If YouSendIt ended there, it would be a nice, but unremarkable means of managing file transfer. But there's more. A series of applications are available for download that enable you to install YouSendIt Express. The Express version resides on your computer and, in addition to having the same functions (with nearly the same interface) as the Website, it allows you to attach entire folders. Plus, there are plug-ins for Adobe Photoshop and for Microsoft Office and Outlook, as well as other ones that I didn't test. Depending on the plug-in, these features are more or less useful. With the Outlook 2007 plug-in, for example, you're asked every time you send an e-mail with attachments if you want to use YouSendIt for those attachments. With Microsoft Word 2007, YouSendIt shows up in the "Send" menu choice.YouSendIt Express also occasionally failed to send files with the 64-bit version of Windows 7. When this happened, shutting the application down and restarting it sometimes solved the problem. I did not notice these problems with the 32-bit version of Windows 7. On its Website, the company is silent on its support for Windows 7, although discussions with a company representative revealed that YouSendIt is still working on full support. Unfortunately, that is not the only thing the company is silent about. For example, if you want YouSendIt to perform document tracking, your recipient will need to have a YouSendIt account. This information, however, is buried deep within the tech support information. Unless you research these issues, you're going to be disappointed. Overall, YouSendIt works well in its most basic form. However, be aware that to use some of its more specialized features, you either need to be running an older version of Windows or be willing to wait until the company updates its software to be compatible with current versions.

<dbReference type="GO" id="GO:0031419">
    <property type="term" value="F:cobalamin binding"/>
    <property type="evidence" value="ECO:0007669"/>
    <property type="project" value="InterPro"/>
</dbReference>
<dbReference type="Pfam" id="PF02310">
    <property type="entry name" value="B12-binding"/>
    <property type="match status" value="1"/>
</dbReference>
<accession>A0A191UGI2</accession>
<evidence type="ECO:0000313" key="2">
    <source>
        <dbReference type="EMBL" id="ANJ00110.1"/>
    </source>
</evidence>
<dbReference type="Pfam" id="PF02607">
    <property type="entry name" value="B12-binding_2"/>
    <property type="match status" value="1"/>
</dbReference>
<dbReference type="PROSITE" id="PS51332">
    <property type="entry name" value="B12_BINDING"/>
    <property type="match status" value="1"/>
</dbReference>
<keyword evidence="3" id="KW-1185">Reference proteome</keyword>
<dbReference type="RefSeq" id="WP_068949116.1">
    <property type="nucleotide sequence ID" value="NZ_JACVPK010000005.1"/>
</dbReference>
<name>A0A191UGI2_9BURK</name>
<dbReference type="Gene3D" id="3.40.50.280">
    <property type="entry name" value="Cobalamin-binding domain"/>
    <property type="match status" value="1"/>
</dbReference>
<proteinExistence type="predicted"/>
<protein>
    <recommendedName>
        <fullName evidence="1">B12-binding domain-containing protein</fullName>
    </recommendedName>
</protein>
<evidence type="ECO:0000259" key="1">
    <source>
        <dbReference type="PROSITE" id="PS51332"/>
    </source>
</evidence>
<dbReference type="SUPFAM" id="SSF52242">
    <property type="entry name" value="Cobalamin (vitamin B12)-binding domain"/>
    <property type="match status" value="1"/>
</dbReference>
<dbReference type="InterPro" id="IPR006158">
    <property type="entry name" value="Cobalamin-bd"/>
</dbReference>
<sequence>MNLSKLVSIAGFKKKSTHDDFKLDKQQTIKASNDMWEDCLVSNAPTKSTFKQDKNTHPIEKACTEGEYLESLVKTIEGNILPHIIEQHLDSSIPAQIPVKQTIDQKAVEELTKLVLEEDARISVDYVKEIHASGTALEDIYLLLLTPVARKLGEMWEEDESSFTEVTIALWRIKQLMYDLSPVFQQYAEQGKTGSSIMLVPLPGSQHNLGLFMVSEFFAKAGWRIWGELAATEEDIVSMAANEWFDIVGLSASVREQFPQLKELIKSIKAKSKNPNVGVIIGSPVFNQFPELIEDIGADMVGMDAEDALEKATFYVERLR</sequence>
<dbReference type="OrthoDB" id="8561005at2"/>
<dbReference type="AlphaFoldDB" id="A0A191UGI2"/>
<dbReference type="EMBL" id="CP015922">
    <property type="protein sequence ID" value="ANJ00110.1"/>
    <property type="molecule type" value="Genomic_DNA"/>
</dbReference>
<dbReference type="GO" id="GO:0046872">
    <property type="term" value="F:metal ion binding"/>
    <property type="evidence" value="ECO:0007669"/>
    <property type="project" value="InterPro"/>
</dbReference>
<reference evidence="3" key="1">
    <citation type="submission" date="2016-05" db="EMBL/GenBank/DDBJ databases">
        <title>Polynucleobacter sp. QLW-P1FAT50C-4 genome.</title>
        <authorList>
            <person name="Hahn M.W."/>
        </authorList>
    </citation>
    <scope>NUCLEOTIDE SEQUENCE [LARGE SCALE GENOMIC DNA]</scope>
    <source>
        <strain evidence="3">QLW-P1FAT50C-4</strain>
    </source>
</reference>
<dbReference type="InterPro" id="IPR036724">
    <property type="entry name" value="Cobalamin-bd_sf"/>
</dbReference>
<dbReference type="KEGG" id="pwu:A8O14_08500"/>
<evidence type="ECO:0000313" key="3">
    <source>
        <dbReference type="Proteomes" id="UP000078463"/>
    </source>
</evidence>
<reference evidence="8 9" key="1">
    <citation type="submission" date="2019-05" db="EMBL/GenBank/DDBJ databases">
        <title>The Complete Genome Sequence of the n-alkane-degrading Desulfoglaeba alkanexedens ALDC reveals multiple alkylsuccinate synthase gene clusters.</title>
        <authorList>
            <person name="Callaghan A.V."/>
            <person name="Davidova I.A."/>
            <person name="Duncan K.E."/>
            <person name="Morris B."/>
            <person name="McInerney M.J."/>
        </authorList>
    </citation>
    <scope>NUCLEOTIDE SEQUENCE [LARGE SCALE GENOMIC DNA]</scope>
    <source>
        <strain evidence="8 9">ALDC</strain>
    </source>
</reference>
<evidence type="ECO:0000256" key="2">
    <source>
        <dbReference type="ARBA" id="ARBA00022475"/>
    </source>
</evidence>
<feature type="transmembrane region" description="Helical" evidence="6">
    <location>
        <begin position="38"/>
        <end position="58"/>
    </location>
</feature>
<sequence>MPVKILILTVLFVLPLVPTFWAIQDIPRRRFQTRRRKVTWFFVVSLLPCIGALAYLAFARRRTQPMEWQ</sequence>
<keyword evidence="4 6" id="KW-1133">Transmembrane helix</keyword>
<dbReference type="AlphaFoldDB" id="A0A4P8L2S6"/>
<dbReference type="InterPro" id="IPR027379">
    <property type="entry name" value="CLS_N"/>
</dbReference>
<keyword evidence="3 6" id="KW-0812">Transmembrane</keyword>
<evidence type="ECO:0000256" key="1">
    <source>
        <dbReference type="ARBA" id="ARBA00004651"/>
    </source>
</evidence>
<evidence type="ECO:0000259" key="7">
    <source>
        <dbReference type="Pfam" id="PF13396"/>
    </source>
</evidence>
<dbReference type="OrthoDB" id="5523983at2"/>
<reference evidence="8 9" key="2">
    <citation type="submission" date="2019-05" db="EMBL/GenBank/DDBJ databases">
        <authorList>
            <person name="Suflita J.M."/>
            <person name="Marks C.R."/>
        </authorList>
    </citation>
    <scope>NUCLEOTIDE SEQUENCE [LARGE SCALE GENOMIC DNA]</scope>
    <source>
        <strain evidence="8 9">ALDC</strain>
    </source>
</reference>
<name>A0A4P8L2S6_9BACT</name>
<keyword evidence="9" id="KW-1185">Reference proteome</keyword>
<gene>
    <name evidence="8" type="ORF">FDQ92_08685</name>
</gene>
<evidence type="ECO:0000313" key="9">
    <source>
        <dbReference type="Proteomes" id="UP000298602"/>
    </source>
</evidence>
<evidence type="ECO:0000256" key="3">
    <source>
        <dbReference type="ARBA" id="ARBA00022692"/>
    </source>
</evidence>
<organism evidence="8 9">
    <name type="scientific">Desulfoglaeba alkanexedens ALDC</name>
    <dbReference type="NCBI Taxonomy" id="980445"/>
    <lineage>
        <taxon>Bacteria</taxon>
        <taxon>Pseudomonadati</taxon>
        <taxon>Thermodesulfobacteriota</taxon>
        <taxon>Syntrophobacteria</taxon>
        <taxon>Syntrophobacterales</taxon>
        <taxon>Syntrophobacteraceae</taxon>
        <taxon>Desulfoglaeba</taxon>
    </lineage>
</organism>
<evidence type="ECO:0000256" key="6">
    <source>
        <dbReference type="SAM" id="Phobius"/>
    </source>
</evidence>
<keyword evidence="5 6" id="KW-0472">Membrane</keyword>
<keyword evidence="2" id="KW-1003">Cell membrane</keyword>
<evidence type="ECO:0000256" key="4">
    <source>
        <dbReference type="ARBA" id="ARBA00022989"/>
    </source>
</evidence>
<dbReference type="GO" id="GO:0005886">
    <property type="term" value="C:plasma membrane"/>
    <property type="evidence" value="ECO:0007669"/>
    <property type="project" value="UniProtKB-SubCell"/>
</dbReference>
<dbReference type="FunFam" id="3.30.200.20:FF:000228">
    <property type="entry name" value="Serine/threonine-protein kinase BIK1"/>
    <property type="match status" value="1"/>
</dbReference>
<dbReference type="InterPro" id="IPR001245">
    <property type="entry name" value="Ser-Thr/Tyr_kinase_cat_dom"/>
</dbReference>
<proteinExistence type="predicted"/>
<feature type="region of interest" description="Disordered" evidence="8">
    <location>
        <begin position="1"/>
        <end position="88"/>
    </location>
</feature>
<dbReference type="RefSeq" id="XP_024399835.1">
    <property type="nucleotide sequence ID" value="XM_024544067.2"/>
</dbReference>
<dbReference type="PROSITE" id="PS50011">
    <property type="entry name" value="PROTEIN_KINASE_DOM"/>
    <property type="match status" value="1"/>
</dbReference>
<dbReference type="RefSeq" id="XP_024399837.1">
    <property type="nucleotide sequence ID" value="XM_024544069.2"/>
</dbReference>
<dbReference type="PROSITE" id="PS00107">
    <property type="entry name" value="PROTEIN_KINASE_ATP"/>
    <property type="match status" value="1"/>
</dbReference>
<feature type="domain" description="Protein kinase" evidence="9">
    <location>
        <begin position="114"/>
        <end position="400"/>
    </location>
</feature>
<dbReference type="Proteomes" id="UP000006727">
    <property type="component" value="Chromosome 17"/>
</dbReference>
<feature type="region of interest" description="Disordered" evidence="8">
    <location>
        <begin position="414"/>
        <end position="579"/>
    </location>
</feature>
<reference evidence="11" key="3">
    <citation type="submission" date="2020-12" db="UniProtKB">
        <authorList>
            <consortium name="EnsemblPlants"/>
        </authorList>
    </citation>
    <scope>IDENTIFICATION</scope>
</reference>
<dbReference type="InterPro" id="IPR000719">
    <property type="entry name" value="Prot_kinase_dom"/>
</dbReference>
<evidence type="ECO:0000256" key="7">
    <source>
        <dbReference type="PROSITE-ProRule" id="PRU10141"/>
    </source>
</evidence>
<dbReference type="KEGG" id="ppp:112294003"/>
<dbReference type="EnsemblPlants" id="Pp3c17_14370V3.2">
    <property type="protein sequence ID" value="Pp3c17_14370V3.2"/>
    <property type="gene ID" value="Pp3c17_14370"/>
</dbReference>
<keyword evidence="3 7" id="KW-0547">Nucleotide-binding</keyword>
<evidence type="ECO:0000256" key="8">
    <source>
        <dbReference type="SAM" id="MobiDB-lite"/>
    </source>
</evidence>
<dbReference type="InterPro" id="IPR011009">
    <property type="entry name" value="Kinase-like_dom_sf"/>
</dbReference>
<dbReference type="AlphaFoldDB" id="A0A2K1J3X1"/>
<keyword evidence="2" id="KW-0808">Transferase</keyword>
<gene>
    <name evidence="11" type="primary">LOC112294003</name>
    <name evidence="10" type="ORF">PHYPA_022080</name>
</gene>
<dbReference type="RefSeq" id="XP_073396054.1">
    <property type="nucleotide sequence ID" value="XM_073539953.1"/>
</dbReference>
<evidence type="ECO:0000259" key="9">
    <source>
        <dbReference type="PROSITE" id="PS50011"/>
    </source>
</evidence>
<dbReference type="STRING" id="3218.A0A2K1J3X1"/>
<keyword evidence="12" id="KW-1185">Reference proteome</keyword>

It's not entirely clear how it works in Photoshop, although I did find that in the case of the 64-bit version, it doesn't work at all. The instructions say that it converts some file types before sending. This means that if you're taking photos using one of the RAW digital camera files used by the pros, you'll find yourself having to choose between formats such as TIFF and JPEG. I tried sending the Nikon form of that file type, called an NEF file, and YouSendIt insisted on the conversion. Since this file type is used because it's not modified or compressed, this means of file transmission may not be suitable for such an application. However, repeated attempts to install the Photoshop plug-in into the 64-bit version of Photoshop were unsuccessful, so that limitation wasn't a problem.